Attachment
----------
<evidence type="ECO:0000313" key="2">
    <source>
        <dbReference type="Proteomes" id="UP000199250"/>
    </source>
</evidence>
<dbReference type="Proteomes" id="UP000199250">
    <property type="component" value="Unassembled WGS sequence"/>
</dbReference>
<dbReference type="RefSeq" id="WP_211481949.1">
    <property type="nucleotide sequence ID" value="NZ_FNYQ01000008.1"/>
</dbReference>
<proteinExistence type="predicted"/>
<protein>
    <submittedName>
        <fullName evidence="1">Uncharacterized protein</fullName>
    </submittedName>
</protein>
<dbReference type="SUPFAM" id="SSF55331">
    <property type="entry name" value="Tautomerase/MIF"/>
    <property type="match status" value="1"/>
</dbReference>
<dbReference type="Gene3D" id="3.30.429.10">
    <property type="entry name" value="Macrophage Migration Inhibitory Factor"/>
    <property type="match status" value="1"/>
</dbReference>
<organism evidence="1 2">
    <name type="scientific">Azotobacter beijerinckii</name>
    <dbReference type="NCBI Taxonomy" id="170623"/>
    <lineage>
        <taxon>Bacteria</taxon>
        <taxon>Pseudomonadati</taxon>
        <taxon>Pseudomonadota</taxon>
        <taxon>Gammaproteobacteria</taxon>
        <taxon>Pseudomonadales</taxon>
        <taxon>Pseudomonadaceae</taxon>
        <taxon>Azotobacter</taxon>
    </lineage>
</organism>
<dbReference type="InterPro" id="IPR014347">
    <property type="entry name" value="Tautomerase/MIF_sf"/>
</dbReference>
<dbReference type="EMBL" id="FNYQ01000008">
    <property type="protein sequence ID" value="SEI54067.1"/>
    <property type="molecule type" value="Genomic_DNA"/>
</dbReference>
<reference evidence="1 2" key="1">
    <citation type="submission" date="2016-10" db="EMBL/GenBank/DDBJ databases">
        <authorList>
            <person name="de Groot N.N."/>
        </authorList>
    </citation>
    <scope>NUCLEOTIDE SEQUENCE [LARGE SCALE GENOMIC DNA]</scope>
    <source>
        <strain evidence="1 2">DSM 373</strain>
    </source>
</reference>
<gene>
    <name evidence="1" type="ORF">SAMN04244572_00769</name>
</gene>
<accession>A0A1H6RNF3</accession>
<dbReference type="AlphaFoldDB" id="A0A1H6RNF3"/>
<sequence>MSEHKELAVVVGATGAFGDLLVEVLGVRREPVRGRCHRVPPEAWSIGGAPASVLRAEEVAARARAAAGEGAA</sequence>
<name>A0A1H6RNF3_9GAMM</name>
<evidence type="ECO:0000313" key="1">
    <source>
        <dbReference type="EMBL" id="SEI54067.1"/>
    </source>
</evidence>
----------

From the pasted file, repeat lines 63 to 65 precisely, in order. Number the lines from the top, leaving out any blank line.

<name>A0A1H6RNF3_9GAMM</name>
<evidence type="ECO:0000313" key="1">
    <source>